October 6 ,2014 could have been a historical day for Flipkart but in reality, that day proved to be more of a PR nightmare than a marketing success. It may be true that on that day, the company would have emptied its inventory of many products but at the cost of a lot of goodwill .
The huge hype created by Flipkart and the subsequent backlash forces us to refresh some basics in managing expectations.
One of the classic theories related to expectation and subsequent satisfaction is Expectation-Confirmation Theory ( ECT) . The theory is no rocket science . It simply states that during the pre-purchase stage, the consumer forms expectations either by the conscious act of the marketer or through other means. After the purchase or service encounter, the consumer's satisfaction is decided on the perceived performance of whether the original expectations are confirmed.
Because of the equity established by Flipkart, the consumers expected that on that day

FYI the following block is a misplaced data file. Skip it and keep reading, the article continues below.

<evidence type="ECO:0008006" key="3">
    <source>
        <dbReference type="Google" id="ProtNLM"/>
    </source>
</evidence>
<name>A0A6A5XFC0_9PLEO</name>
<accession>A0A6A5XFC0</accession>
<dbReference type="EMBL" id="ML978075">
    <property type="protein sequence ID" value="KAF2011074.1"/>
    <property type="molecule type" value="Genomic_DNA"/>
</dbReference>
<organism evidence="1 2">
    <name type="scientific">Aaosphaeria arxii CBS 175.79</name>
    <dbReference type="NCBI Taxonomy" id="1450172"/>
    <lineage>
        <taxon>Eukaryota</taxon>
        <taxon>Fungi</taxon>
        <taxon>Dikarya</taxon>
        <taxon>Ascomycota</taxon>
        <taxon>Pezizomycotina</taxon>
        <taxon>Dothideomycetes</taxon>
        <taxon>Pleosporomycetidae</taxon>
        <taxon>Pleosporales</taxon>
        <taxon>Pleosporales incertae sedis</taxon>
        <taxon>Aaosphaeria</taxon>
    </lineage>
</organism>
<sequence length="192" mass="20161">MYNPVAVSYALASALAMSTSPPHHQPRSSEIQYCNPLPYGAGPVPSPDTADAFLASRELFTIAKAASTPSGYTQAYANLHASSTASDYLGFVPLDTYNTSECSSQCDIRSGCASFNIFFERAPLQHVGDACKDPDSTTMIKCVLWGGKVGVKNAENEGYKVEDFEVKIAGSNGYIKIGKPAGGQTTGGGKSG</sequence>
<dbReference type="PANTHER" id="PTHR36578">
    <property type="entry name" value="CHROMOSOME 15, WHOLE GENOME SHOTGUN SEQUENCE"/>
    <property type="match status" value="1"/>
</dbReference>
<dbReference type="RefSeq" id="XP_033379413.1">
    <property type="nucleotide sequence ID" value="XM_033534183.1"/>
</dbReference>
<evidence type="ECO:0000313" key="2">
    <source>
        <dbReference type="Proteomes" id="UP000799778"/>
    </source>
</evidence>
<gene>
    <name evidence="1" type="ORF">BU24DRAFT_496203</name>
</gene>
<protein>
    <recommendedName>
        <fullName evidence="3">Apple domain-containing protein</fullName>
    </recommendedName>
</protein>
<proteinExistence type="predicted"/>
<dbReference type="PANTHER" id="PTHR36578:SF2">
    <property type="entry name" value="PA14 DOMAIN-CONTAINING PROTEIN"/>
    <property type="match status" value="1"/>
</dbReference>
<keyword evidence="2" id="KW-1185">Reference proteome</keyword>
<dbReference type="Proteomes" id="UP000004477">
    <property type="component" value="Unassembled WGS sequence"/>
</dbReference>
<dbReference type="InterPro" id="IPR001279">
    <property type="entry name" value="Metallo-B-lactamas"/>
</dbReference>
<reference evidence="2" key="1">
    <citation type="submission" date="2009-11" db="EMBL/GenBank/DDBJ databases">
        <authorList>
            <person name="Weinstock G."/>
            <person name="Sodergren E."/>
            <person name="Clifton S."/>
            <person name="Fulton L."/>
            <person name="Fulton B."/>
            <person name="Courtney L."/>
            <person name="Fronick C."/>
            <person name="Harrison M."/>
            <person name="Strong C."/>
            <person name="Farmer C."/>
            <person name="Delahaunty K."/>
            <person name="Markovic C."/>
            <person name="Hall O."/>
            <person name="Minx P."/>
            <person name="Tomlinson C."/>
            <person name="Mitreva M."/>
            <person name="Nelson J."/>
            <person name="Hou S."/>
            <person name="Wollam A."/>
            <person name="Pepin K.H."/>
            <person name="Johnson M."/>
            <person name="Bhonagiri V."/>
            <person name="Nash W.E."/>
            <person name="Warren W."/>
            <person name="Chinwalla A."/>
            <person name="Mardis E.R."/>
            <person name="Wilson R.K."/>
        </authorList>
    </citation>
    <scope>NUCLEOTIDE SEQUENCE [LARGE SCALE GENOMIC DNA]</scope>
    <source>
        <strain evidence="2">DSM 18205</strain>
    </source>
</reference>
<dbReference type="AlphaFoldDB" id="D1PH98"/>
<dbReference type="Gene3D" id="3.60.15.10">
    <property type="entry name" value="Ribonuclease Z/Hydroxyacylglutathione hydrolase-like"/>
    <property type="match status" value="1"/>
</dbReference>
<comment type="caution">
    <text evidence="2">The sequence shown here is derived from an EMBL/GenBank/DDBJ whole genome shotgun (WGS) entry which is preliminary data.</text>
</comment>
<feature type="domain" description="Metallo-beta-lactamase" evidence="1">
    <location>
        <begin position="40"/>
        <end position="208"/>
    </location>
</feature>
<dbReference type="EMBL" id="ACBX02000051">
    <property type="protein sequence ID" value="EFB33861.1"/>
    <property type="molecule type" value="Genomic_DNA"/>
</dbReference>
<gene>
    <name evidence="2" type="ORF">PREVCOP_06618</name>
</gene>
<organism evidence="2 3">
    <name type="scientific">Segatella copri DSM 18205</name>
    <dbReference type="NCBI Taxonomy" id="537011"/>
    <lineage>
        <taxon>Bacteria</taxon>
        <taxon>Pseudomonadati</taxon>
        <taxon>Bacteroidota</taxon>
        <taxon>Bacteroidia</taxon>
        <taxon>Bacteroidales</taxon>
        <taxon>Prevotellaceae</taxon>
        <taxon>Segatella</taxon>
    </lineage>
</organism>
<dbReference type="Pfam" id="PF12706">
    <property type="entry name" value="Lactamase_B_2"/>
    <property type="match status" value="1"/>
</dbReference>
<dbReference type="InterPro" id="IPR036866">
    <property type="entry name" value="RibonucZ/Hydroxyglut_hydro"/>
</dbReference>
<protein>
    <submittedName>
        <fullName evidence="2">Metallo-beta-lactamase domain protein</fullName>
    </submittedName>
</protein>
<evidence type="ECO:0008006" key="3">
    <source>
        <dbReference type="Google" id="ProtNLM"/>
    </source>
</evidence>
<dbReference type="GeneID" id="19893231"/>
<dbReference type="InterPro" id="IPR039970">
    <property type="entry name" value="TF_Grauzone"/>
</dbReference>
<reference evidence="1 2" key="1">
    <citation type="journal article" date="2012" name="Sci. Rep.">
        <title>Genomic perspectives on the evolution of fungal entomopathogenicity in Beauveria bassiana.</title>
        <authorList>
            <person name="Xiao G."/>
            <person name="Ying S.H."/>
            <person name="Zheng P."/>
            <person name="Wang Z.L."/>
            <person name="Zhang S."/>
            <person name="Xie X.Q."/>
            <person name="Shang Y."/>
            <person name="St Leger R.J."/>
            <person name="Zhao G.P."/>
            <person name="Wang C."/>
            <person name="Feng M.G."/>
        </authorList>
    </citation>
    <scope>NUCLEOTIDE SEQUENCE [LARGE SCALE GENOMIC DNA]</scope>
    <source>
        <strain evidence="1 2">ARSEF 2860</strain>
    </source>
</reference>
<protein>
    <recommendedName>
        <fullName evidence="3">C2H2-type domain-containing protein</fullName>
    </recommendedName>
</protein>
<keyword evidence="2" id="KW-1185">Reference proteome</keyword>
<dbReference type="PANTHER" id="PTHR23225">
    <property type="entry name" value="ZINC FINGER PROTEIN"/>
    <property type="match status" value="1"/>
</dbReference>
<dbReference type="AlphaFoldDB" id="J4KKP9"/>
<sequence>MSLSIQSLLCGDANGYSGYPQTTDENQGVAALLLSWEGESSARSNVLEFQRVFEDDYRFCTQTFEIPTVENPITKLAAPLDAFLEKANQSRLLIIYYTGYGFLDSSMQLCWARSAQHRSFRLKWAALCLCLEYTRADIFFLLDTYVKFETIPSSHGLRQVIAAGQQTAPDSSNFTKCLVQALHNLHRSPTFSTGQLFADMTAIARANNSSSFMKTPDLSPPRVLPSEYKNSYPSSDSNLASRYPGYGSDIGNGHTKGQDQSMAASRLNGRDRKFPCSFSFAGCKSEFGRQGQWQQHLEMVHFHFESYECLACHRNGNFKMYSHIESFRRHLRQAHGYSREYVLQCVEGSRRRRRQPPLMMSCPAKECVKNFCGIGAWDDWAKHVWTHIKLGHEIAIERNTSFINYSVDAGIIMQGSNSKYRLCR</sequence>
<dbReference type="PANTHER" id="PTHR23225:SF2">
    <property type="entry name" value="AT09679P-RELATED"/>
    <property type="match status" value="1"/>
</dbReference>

- They would get a fair bargain .
- The site would work perfectly.
- Orders would be fulfilled.
- Deal would be fair.
Getting a big bargain is a game. Consumers know that and wouldn't mind if the deal is taken by someone else - its a competition. That's why for many consumers, getting discounts is an ego-satisfying process. But when there are news about price tampering and deliberate price increases preempting the sale, the issue of fairness becomes dominant. It's here that Flipkart got the stick. Consumers were furious not because they didn't get the deal, they felt cheated because of the fairness- factor.
Here Flipkart simply took the billion day offer to stratospheric levels that even to the best of the intentions, it cannot be matched. Then in reality the entire sale became a nightmare.
The lessons learned has to be that marketers need to set realistic expectations ( common sense !). But some times common sense need to be emphasized.